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The diversity within Britain’s Conservative Party is astonishing

There are more Muslim MPs in Britain’s ruling Conservative Party than there are in India’s ruling Bharatiya Janata Party.

Many of these Muslim MPs are of South Asian origin: making the difference between our ruling party and Britain’s even more startling.


I hadn’t thought about it until Boris Johnson was forced to step down as the prime minister and the race to succeed him began in earnest. I was struck by the number of non-white contenders and began to wonder: Has Britain become a diverse society, where minorities get a share of power? Or is it just that India is a diverse society where minorities are kept away from power?


   Both propositions are valid, I imagine. Come to think of it, even the United States’ Democratic Party may have more Muslim members in Congress than the BJP has Muslim MPs. (And Muslims are a much smaller proportion of the population in America than they are in India.) So, India is not necessarily a great example of a society where power at the Centre is shared with the minorities.


   Even so, the diversity within Britain’s Conservative Party—especially at the top—does seem astonishing. As The New York Times wrote about the British prime ministerial contenders a few days ago: “Six have recent forebears hailing from far beyond Europe — India, Iraq, Kenya, Mauritius, Nigeria and Pakistan. Of the white men, one is married to a Chinese woman while another holds a French passport.”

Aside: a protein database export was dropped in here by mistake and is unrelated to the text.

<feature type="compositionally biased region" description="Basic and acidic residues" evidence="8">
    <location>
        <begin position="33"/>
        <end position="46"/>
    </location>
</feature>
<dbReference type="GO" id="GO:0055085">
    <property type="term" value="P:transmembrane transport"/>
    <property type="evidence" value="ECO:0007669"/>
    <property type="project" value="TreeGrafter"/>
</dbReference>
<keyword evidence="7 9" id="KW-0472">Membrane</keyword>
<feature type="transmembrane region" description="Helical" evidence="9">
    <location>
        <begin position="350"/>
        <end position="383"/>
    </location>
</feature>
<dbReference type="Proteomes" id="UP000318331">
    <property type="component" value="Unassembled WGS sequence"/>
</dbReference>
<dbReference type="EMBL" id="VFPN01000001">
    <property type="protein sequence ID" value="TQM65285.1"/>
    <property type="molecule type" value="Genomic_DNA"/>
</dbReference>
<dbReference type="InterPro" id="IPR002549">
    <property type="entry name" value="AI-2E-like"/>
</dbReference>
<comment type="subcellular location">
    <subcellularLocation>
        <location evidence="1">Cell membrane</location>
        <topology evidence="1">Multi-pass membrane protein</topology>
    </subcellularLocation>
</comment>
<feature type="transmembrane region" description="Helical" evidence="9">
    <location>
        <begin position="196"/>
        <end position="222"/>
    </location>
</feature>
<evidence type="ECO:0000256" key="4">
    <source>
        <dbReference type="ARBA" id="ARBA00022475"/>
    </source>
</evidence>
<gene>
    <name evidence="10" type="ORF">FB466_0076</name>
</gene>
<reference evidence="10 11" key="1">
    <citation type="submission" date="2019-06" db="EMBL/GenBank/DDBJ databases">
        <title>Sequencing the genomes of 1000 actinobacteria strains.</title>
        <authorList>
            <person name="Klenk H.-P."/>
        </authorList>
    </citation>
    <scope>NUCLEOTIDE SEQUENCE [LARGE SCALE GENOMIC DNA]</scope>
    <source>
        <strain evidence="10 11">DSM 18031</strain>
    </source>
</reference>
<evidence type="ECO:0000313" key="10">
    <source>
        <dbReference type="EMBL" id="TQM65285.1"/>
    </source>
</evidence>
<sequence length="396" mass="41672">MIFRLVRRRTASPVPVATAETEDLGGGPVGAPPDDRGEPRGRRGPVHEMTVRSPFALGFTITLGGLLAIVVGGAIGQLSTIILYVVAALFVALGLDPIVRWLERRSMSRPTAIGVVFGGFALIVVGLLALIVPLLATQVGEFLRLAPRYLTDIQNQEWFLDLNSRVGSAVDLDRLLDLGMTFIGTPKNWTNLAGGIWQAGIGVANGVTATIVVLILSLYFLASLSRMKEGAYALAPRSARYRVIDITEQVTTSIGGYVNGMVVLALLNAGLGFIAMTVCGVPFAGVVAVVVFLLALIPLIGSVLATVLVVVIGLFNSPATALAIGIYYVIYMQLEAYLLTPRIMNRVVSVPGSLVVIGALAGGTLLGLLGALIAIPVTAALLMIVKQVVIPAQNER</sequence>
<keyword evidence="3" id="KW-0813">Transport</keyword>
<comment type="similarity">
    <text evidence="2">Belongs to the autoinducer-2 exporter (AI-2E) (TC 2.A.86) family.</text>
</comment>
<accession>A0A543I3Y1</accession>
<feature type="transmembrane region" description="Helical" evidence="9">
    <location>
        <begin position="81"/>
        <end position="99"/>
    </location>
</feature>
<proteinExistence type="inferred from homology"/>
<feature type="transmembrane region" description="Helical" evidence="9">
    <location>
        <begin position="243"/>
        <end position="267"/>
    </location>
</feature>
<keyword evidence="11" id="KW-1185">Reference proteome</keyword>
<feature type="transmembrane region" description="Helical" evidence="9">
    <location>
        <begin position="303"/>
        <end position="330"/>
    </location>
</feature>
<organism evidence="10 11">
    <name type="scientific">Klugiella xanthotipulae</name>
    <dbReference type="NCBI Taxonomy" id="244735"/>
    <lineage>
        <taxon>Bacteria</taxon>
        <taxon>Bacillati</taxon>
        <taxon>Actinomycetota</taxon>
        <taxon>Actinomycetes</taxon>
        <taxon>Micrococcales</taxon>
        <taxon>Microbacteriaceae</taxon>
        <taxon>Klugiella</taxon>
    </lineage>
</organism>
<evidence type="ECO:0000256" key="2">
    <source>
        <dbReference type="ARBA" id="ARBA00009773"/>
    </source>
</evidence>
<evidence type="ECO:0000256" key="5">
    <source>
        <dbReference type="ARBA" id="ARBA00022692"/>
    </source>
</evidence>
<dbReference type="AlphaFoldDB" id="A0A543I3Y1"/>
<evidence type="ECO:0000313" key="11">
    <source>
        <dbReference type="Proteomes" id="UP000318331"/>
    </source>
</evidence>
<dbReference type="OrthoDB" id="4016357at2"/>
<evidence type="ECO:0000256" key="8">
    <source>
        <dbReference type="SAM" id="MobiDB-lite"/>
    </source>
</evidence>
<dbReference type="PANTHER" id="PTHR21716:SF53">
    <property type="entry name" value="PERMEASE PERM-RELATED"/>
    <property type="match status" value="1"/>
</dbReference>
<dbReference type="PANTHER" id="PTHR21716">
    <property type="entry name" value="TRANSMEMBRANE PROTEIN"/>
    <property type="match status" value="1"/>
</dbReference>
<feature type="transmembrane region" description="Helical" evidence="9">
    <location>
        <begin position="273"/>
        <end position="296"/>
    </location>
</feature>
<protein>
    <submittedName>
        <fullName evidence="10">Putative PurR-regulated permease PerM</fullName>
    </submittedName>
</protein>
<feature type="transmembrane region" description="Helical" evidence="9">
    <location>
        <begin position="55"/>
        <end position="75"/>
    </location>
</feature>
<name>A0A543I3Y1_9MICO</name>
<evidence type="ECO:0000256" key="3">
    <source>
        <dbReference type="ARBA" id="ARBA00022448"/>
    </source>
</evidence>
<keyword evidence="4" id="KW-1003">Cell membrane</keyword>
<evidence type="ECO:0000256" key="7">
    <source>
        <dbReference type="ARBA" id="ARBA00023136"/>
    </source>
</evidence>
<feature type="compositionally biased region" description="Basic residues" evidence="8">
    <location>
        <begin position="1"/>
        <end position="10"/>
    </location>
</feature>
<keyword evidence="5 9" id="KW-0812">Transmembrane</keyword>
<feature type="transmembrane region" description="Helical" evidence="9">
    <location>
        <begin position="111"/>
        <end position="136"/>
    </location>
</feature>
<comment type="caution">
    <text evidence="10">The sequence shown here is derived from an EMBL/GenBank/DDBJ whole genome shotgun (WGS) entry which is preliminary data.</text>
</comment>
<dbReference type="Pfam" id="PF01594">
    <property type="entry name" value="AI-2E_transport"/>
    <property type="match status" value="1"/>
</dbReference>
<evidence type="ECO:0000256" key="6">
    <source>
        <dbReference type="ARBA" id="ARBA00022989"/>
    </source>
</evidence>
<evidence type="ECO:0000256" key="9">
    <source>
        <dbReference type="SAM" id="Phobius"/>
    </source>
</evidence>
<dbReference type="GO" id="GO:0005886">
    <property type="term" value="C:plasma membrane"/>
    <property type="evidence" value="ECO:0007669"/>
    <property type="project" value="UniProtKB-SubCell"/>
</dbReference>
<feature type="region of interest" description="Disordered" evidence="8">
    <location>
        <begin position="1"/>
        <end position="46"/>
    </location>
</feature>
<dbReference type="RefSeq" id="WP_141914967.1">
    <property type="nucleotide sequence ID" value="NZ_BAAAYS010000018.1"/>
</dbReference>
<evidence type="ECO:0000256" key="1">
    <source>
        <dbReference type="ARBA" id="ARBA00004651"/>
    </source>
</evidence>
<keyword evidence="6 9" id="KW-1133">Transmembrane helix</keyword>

Since The New York Times wrote those words, the race has begun to narrow (and will narrow further as more contenders drop out in the weeks ahead) and two prominent Asians have stepped aside. Among them are Priti Patel, the Gujarati home secretary, and Sajid Javid, the former health secretary who is of Pakistani-Punjabi origin.


   Some of the contenders are well-known the world over. Most of us have heard of Rishi Sunak, the former Chancellor of the Exchequer (equivalent to our finance minister). But there are many other Asians who we may not have heard of in India. Suella Braverman was born to a Goan father and a Tamil mother. Rehman Chishti, who was born in Pakistan’s Muzaffarabad, is a sitting Conservative MP.


   It isn’t just South Asians who want to become the prime minister. There are others from minority backgrounds too: Kemi Badenoch, a former minister, is of Nigerian origin. Nadhim Zahawi, who replaced Sunak as Chancellor, came to the UK when he was 11 years old as a refugee from Saddam Hussein’s Iraq.


   So far, South Asian candidates have attracted the most attention, and it is easy to see why. Sunak, Patel and Javid were among the most high-profile members of Boris Johnson’s cabinet and it is entirely possible that Sunak will be the next prime minister. (It is still early days as the race may morph into something quite different when the views of Conservative members in the shires are taken into account.)


"The UK experience shows us that, given a level-playing field, all South Asians and especially Indians can excel in politics as well."

   Apart from the clear difference between India’s ruling party and the UK’s, what does the diverse nature of the race tell us? Well, two things seem obvious.


   The fact is that, contrary to what we may think from the outside (after Brexit especially), Britain has actually grown more inclusive, less racist and more willing to share power with its minorities. In many countries where South Asians have a share in power (Canada, for instance), they are valued for their ability to deliver ethnic votes. This does not matter so much in Britain. Nobody promoted Sunak on the grounds that Punjabis would be more likely to vote Conservative if one of their members became a minister. Likewise, Priti Patel is not necessarily a huge heroine for Gujaratis everywhere.